Developed by a team in Prague, and based on oral histories collected from the area, Attentat 1942 is a World War II game played through the eyes of the survivors. Acting as a young person trying to solve a family mystery, the player meets with eyewitnesses to the Nazi occupation in Czechoslovakia, relives their memories, and unravels family secrets through interactive comics, authentic footage, and personal interviews. The game was awarded the Best Learning Game at the Games for Change Festival, and costs $10.99.


There are many World War II games and educational resources out there, but what makes Attentat 1942 unique and impressive is how thoroughly it explores a specific historical context. The game designers worked with Czech schools to ensure Attentat 1942 aligned with history curriculum, and every time important events, people, or terms are mentioned, an encyclopedia entry pops up in the corner of the screen, allowing you to learn more. These entries are often specific to the Czechoslovakian Nazi occupation, but the characters also discuss the impact of more generalized events on their experience. The game covers a lot of ground for only technically giving the player a single mission.

Attentat 1942 is compelling not only because the player is thrown into intense, life-or-death stories, but because of the way it switches back and forth between live-action interviews and a sort of graphic novel-style animation. In between the storytelling, the player completes tasks like deciphering codes, judging the timeliness and safety of escape routes, and determining which items are safe to keep versus those that might get you arrested.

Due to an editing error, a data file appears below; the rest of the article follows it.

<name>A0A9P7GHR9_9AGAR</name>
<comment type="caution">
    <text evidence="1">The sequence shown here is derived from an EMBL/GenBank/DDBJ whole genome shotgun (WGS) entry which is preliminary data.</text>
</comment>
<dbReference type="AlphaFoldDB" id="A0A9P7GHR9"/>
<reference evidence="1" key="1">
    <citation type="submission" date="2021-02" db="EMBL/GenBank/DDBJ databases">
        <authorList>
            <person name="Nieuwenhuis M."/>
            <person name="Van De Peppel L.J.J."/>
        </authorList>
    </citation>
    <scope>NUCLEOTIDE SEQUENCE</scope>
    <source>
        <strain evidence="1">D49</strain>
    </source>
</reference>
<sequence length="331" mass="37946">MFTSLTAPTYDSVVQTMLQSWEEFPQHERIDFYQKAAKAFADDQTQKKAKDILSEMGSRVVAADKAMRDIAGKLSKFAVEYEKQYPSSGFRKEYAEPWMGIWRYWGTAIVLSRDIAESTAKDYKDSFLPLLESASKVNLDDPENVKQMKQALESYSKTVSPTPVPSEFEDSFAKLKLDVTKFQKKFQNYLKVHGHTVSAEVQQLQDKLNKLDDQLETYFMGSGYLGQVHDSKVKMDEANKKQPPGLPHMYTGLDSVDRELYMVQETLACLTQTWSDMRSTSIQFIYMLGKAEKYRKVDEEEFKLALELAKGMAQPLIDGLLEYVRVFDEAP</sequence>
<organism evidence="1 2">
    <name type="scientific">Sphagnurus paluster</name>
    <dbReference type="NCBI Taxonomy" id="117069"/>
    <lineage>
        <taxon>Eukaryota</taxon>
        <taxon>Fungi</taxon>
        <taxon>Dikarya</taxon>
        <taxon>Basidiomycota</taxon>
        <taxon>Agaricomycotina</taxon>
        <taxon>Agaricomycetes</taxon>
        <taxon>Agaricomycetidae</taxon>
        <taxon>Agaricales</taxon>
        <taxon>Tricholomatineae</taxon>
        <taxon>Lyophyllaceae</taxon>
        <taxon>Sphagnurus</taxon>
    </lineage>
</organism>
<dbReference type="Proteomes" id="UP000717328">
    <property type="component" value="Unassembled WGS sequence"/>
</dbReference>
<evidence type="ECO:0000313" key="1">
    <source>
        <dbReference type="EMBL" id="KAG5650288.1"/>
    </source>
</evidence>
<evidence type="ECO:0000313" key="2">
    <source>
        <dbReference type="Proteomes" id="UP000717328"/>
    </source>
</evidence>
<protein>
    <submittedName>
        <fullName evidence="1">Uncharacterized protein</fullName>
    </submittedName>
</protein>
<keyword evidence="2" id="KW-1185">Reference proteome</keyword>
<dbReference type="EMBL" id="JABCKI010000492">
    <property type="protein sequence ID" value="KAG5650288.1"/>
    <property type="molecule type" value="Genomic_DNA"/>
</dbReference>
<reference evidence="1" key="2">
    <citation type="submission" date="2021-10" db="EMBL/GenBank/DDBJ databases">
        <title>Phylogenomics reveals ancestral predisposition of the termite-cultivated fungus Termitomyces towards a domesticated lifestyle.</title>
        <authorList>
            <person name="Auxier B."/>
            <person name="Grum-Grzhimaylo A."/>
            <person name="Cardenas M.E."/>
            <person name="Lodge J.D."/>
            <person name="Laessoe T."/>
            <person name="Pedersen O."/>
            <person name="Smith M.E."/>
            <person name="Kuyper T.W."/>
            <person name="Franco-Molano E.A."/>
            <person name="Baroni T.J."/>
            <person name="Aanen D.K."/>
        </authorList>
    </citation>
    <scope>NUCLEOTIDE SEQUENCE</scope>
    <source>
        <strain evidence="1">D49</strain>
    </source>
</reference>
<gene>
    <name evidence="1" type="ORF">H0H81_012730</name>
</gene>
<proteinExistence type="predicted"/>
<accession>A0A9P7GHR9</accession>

Coins earned from those games come in handy if your interview skills aren’t so good. I really appreciated the fact that players have to choose what questions to ask the characters they interview, and are rewarded for finding the right balance of empathy with pushiness. You have to read a character and determine how best to win their trust to get the answers you need, reminding the player that this isn’t just a game you can speed through; learning about WWII requires sensitivity and reflection.


Though I liked the people-skills taught in the interview segments, sometimes it felt like choosing the right question to ask was just pure luck, which was frustrating. Perhaps more consistency in the types of questions that yielded good results would be helpful.

The game felt extremely thorough until it came to a very abrupt end. Perhaps there are multiple endings, but the way my story’s mystery was solved left me feeling cheated. I had questions I still wanted to ask, and the fact that one character had been presumably unconscious throughout the entire game until the end, inconveniently available for questioning, felt like a cop-out.

Our Takeaway:

Overall, I was impressed with Attentat 1942. It has clear educational value, it’s engaging, and the hours of gameplay, aesthetics, and historical content definitely made it worth the money.

Image: by Attentat 1942